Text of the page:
“Everybody uses this analogy, but when the Industrial Revolution came, a certain kind of job disappeared,” Nicholson said. “But many jobs, and many [new] jobs, were created. So when you think about, say, England before and after the Industrial Revolution, it wasn’t a poorer place where there was less work. There was a lot more work, but it was a different kind of work.”


Martin Ford gives a TedTalk on earning money in a future powered by AI. | Video: TED

How to Prepare for AI in the Workplace

Amazon — whose warehouses buzz with AI-powered machines and will be increasingly automated in years to come — announced that it would retrain 300,000 employees to the tune of $1.2 billion. Participation is voluntary in a program the company calls “Upskilling 2025,” which is designed to teach employees skills they can apply to work in technical roles inside or outside of Amazon.

Skills to Cultivate in the Age of AI

  • Basic mathematics
  • Strong verbal and written communication
  • Creativity
  • People management
  • Emotional intelligence
  • Critical thinking and problem-solving

More cynical observers might chalk that up to an expensive public relations campaign in light of less-than-flattering reports about how the company allegedly treats its workers. Besides that, Chou said, it’s infeasible. Why not simply make technology that’s more adaptable to more people, he wonders, so the learning curve is much lower? Retraining warehouse workers to be, say, engineers is completely unrealistic. Which isn’t to say there’s no value in additional education.

“I think that we should be trying to get people to understand a little bit about a lot of things so the jump is not very large and the opportunities come,” said Dan Platt, senior principal of market innovation at AI company Narrative Science. “You’re not going to train everybody to write in Python, but if you have people that are trained to understand the basics of engineering, or how things work, their chances [of not being displaced] are a lot higher.”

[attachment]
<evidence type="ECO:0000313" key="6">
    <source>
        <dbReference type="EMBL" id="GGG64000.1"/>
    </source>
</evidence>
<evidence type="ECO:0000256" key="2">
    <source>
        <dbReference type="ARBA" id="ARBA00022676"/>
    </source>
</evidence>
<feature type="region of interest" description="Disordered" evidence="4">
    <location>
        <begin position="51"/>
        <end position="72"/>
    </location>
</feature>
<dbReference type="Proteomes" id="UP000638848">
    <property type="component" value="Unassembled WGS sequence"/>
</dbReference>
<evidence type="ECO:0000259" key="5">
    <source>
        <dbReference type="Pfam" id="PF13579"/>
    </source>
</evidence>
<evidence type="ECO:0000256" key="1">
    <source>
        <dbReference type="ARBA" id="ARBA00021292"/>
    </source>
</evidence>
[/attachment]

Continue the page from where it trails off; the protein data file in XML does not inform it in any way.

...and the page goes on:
For Nicholson, surviving and thriving in an increasingly AI-powered world requires a multi-pronged approach. First and foremost, he advises, “Avoid bullshit jobs. If you’re bored in your job, it’s probably a bullshit job and the machines will probably eat it.”

Beyond that, his practical recommendations are surprisingly tech-less. And they can be summed up in two words: basic skills. For example, having solid verbal and written communication like listening, reading emotions, asking questions, writing clearly and structuring cogent arguments devoid of ambiguity.

“That’s all very important,” he said, “and it’s also very hard for machines to do. Barring a nuclear holocaust, there will be no lack of humans who need to be communicated with.”

It’s also a good idea, Nicholson says, to cultivate a decent understanding of statistical concepts, calculus and algebraic linear regression in order to comprehend the “output of AI algorithms.” Arming oneself with that sort of foundational knowledge is key to “being able to adapt.” And in these tech-driven times, adaptation has no patience for slow pokes.

“People like to compare AI to electricity,” Chou said. “And I actually agree with that analogy. But electricity took one or two generations to go from idea to widespread adoption, whereas today we’re seeing the impact of technology occur much faster. And so the rate of fundamental social change is increasing, and it’s taking a toll faster than people are ready and able to adapt.”

But in order to survive and thrive, they must. And so, while big change is coming, a little advance planning — by workers who stand to be replaced and the companies that employ them — goes a long way.

Frequently Asked Questions

AI will replace both blue-collar and white-collar jobs that involve more straightforward and repetitive tasks. These jobs include drivers, factory workers, administrative assistants, paralegals and some copywriters.

Jobs that involve more complex tasks and human interaction are mostly safe from AI. This includes teachers, nurses, therapists and people in the trades.

Human workers are required to train and develop AI systems. Machine learning engineer, AI ethics specialist and AI and cybersecurity researcher are a few examples of jobs AI will create.

AI could replace as many as 85 million jobs worldwide by 2025, according to a 2020 World Economic Forum report.

An earlier version of this story was written by Mike Thomas and published in 2019.